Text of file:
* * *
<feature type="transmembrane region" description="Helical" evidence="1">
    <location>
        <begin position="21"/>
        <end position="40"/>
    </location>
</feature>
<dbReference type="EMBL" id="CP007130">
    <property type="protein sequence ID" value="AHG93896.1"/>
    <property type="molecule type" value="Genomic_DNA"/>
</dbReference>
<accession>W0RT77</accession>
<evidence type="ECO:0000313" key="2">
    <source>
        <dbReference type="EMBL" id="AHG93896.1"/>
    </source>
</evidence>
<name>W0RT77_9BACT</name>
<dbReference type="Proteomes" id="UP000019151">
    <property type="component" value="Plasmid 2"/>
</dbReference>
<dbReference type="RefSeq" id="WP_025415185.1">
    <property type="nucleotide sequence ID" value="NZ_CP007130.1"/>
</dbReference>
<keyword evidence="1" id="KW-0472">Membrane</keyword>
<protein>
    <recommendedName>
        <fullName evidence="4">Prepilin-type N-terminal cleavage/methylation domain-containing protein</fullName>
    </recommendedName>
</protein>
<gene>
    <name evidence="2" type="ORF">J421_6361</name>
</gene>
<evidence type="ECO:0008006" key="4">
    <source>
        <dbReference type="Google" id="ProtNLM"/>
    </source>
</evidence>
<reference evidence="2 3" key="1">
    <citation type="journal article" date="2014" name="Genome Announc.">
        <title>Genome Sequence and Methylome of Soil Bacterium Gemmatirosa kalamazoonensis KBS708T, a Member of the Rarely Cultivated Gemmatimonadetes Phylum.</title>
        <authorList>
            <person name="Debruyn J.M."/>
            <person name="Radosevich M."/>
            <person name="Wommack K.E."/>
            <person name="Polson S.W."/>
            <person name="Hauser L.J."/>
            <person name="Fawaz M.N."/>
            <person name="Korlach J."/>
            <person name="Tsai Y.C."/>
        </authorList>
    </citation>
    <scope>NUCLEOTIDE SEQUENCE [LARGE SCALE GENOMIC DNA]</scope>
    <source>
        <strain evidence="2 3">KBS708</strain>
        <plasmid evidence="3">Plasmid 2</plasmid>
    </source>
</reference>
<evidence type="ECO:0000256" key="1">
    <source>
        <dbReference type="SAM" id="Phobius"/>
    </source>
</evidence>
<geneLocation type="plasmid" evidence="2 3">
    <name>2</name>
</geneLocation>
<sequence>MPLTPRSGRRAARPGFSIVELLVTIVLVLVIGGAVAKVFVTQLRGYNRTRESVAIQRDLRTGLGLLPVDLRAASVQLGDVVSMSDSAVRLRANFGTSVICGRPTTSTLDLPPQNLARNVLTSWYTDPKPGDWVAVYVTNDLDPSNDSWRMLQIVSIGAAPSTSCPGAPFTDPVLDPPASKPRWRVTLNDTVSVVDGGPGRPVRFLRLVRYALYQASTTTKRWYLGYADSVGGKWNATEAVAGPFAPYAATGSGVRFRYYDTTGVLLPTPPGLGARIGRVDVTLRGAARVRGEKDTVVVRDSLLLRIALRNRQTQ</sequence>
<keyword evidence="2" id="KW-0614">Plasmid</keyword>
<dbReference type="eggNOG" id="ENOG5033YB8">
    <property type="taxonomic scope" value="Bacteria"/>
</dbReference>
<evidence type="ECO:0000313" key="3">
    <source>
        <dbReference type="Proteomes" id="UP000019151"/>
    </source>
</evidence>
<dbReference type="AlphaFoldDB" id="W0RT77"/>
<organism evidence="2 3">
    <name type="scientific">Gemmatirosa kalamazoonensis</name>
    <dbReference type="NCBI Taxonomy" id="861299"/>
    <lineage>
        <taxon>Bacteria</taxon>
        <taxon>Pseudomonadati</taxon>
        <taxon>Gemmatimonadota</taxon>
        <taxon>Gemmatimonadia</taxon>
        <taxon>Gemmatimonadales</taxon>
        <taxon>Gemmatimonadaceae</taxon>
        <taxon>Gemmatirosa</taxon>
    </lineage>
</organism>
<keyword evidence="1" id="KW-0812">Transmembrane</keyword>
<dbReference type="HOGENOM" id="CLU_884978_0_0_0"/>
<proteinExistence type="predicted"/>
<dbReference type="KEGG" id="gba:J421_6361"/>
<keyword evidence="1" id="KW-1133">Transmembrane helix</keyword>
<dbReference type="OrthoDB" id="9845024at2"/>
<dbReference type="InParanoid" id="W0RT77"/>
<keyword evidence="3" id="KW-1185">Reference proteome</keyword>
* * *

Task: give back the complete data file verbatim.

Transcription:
<feature type="transmembrane region" description="Helical" evidence="1">
    <location>
        <begin position="21"/>
        <end position="40"/>
    </location>
</feature>
<dbReference type="EMBL" id="CP007130">
    <property type="protein sequence ID" value="AHG93896.1"/>
    <property type="molecule type" value="Genomic_DNA"/>
</dbReference>
<accession>W0RT77</accession>
<evidence type="ECO:0000313" key="2">
    <source>
        <dbReference type="EMBL" id="AHG93896.1"/>
    </source>
</evidence>
<name>W0RT77_9BACT</name>
<dbReference type="Proteomes" id="UP000019151">
    <property type="component" value="Plasmid 2"/>
</dbReference>
<dbReference type="RefSeq" id="WP_025415185.1">
    <property type="nucleotide sequence ID" value="NZ_CP007130.1"/>
</dbReference>
<keyword evidence="1" id="KW-0472">Membrane</keyword>
<protein>
    <recommendedName>
        <fullName evidence="4">Prepilin-type N-terminal cleavage/methylation domain-containing protein</fullName>
    </recommendedName>
</protein>
<gene>
    <name evidence="2" type="ORF">J421_6361</name>
</gene>
<evidence type="ECO:0008006" key="4">
    <source>
        <dbReference type="Google" id="ProtNLM"/>
    </source>
</evidence>
<reference evidence="2 3" key="1">
    <citation type="journal article" date="2014" name="Genome Announc.">
        <title>Genome Sequence and Methylome of Soil Bacterium Gemmatirosa kalamazoonensis KBS708T, a Member of the Rarely Cultivated Gemmatimonadetes Phylum.</title>
        <authorList>
            <person name="Debruyn J.M."/>
            <person name="Radosevich M."/>
            <person name="Wommack K.E."/>
            <person name="Polson S.W."/>
            <person name="Hauser L.J."/>
            <person name="Fawaz M.N."/>
            <person name="Korlach J."/>
            <person name="Tsai Y.C."/>
        </authorList>
    </citation>
    <scope>NUCLEOTIDE SEQUENCE [LARGE SCALE GENOMIC DNA]</scope>
    <source>
        <strain evidence="2 3">KBS708</strain>
        <plasmid evidence="3">Plasmid 2</plasmid>
    </source>
</reference>
<evidence type="ECO:0000256" key="1">
    <source>
        <dbReference type="SAM" id="Phobius"/>
    </source>
</evidence>
<geneLocation type="plasmid" evidence="2 3">
    <name>2</name>
</geneLocation>
<sequence>MPLTPRSGRRAARPGFSIVELLVTIVLVLVIGGAVAKVFVTQLRGYNRTRESVAIQRDLRTGLGLLPVDLRAASVQLGDVVSMSDSAVRLRANFGTSVICGRPTTSTLDLPPQNLARNVLTSWYTDPKPGDWVAVYVTNDLDPSNDSWRMLQIVSIGAAPSTSCPGAPFTDPVLDPPASKPRWRVTLNDTVSVVDGGPGRPVRFLRLVRYALYQASTTTKRWYLGYADSVGGKWNATEAVAGPFAPYAATGSGVRFRYYDTTGVLLPTPPGLGARIGRVDVTLRGAARVRGEKDTVVVRDSLLLRIALRNRQTQ</sequence>
<keyword evidence="2" id="KW-0614">Plasmid</keyword>
<dbReference type="eggNOG" id="ENOG5033YB8">
    <property type="taxonomic scope" value="Bacteria"/>
</dbReference>
<evidence type="ECO:0000313" key="3">
    <source>
        <dbReference type="Proteomes" id="UP000019151"/>
    </source>
</evidence>
<dbReference type="AlphaFoldDB" id="W0RT77"/>
<organism evidence="2 3">
    <name type="scientific">Gemmatirosa kalamazoonensis</name>
    <dbReference type="NCBI Taxonomy" id="861299"/>
    <lineage>
        <taxon>Bacteria</taxon>
        <taxon>Pseudomonadati</taxon>
        <taxon>Gemmatimonadota</taxon>
        <taxon>Gemmatimonadia</taxon>
        <taxon>Gemmatimonadales</taxon>
        <taxon>Gemmatimonadaceae</taxon>
        <taxon>Gemmatirosa</taxon>
    </lineage>
</organism>
<keyword evidence="1" id="KW-0812">Transmembrane</keyword>
<dbReference type="HOGENOM" id="CLU_884978_0_0_0"/>
<proteinExistence type="predicted"/>
<dbReference type="KEGG" id="gba:J421_6361"/>
<keyword evidence="1" id="KW-1133">Transmembrane helix</keyword>
<dbReference type="OrthoDB" id="9845024at2"/>
<dbReference type="InParanoid" id="W0RT77"/>
<keyword evidence="3" id="KW-1185">Reference proteome</keyword>